Lida H. Rogers Home


The Redlands Area Historical Society, Inc.
Heritage Award 1992

Lida H. Rogers Home
918 Cajon Street

Lida H. Rogers, a widow, arrived in Redlands during the 1890’s. Her husband had been a much sought after grafter and budder. This occupation meant working with citrus trees in the sensitive area of converting citrus trees of different varieties to the more profitable Washington Navel bud variety.

The box style two story house was a popular turn of the century style in Redlands. Built in 1902 at a cost of $3100.00 by the firm of Lynn and Lewis who also drew the plans, the house has a bell cast hip roof covered with composition shingles. Dormers with the same bell cast hip roof dominate the roof. The siding on the house is narrow redwood clapboard with wide, flat board friezes at each story, flat board window surrounds, and a very wide, boxed roof overhang with notched brackets at the corners and along two sides.

The windows are mostly double hung but encompass many configurations, one of the most interesting being the cantilevered bay on the right front of the house on the second story which is directly over a lovely window group on the first story that has a large fixed pane, a leaded glass transom and narrow double hung windows on either side.

In the left front of the house is a recessed verandah-like porch which wraps around the side and is covered by a hip roof that matches the main roof. The front of the porch is topped by a large triangular pediment with a carved tympanum, and supported by five columns with Corinthian capitals and simple bases connected by turned balusters and rail. The front door has a large fixed glass pane with dental molding below.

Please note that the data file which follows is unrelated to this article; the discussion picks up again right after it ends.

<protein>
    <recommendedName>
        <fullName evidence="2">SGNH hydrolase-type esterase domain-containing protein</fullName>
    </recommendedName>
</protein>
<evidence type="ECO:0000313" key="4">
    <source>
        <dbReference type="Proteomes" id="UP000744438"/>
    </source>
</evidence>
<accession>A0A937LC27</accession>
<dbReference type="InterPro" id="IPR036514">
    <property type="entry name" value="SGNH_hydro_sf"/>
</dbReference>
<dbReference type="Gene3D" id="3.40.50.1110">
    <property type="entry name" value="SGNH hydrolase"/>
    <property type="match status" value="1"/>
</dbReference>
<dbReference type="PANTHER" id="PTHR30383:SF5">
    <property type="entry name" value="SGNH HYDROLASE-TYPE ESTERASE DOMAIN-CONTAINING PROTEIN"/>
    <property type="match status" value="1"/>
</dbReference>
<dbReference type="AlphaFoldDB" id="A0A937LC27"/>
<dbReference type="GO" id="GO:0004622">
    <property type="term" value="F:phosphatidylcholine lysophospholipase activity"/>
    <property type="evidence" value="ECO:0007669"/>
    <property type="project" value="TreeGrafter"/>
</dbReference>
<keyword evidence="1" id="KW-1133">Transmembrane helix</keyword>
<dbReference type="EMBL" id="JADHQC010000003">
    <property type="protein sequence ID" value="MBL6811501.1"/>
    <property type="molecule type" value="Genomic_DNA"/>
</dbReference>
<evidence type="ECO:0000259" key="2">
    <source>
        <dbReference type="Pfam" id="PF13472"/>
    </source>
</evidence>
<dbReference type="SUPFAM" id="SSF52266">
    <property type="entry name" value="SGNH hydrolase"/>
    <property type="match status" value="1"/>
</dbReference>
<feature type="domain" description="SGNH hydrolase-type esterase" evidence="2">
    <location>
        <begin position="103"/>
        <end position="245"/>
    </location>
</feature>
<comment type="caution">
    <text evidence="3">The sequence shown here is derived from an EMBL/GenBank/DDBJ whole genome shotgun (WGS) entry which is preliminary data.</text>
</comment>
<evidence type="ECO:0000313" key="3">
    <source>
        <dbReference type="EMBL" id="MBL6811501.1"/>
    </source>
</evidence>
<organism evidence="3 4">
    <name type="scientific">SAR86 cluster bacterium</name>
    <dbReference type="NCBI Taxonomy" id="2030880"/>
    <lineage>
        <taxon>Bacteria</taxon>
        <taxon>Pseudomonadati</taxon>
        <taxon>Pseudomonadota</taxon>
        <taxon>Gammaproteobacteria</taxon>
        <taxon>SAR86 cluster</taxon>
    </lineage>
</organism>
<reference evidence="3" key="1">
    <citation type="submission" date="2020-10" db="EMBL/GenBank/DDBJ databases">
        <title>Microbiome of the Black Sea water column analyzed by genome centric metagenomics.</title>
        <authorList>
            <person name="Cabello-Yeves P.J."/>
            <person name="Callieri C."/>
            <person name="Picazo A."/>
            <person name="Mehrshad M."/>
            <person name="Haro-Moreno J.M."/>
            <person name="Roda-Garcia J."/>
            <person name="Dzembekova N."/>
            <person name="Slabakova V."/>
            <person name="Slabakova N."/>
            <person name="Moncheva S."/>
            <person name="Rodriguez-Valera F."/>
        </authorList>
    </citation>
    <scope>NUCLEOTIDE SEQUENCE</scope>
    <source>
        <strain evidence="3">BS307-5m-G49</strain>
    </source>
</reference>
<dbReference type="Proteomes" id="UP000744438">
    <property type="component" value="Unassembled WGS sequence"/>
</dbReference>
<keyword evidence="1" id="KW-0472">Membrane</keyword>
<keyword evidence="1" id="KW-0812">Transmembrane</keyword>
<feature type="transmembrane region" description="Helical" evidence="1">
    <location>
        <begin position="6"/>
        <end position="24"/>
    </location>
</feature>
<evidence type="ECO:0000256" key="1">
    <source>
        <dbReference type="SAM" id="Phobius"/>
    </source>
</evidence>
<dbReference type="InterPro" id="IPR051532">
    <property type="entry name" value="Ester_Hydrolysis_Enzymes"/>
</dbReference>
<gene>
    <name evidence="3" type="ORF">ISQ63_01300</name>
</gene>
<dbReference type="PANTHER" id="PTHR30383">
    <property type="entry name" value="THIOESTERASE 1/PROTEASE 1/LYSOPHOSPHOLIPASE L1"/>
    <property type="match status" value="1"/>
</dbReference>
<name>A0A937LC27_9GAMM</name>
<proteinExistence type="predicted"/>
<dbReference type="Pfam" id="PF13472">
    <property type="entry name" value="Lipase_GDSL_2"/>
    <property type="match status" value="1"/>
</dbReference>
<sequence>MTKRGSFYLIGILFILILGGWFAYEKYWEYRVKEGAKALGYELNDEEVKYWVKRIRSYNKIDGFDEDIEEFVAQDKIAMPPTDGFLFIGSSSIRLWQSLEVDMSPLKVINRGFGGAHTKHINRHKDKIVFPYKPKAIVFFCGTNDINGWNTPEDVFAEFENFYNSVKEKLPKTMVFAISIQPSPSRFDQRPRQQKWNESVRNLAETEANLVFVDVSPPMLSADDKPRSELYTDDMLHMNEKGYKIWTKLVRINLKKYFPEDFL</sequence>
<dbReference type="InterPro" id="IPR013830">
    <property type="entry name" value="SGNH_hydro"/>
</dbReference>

The property was originally owned by Eliza Redhead, a widow. The house was built in 1902 and in 1904 Eliza deeded 2/3 of the land to Lida Rogers and 1/3 to her son, James F. Redhead. The house was owned until 1941 by John and Mary Kolyer. When Mary was widowed she moved and the house was rented for several years. The next owners, Charles Matthews, a college professor, and wife Eula, lived there until it was sold to John Hammer and his wife Mildred. John was roofer by trade and built a garage for $500.00. He added on to the rear of the house and also added a bathroom.

Steven and Priscilla Rice, the current owners, bought the house in 1978 and have updated the plumbing, wiring and replastered some of the walls. They demolished the old addition in the rear and a new one was added taking great care to match the existing architecture.

They have done a terrific job of restoring this home and we commend them for their efforts.